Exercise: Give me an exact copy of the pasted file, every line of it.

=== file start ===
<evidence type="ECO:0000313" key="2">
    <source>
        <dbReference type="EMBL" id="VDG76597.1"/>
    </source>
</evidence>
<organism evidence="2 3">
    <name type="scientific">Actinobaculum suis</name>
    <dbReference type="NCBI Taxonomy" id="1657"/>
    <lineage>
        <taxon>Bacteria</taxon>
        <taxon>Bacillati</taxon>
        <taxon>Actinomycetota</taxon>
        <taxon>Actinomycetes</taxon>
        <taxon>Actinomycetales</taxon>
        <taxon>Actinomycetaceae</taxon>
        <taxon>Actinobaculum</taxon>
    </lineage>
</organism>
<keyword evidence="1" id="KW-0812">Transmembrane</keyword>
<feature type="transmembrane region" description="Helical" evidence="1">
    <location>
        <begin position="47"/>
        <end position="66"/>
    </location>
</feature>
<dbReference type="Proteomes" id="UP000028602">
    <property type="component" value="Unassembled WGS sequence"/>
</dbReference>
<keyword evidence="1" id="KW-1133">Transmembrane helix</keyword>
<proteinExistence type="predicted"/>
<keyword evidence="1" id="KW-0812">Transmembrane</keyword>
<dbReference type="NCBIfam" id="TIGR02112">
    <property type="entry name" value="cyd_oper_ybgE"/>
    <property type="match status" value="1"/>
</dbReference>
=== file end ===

<evidence type="ECO:0000313" key="2">
    <source>
        <dbReference type="EMBL" id="VDG76597.1"/>
    </source>
</evidence>
<organism evidence="2 3">
    <name type="scientific">Actinobaculum suis</name>
    <dbReference type="NCBI Taxonomy" id="1657"/>
    <lineage>
        <taxon>Bacteria</taxon>
        <taxon>Bacillati</taxon>
        <taxon>Actinomycetota</taxon>
        <taxon>Actinomycetes</taxon>
        <taxon>Actinomycetales</taxon>
        <taxon>Actinomycetaceae</taxon>
        <taxon>Actinobaculum</taxon>
    </lineage>
</organism>
<keyword evidence="1" id="KW-0812">Transmembrane</keyword>
<feature type="transmembrane region" description="Helical" evidence="1">
    <location>
        <begin position="47"/>
        <end position="66"/>
    </location>
</feature>
<dbReference type="Proteomes" id="UP000028602">
    <property type="component" value="Unassembled WGS sequence"/>
</dbReference>
<keyword evidence="1" id="KW-1133">Transmembrane helix</keyword>
<proteinExistence type="predicted"/>
<keyword evidence="1" id="KW-0812">Transmembrane</keyword>
<dbReference type="NCBIfam" id="TIGR02112">
    <property type="entry name" value="cyd_oper_ybgE"/>
    <property type="match status" value="1"/>
</dbReference>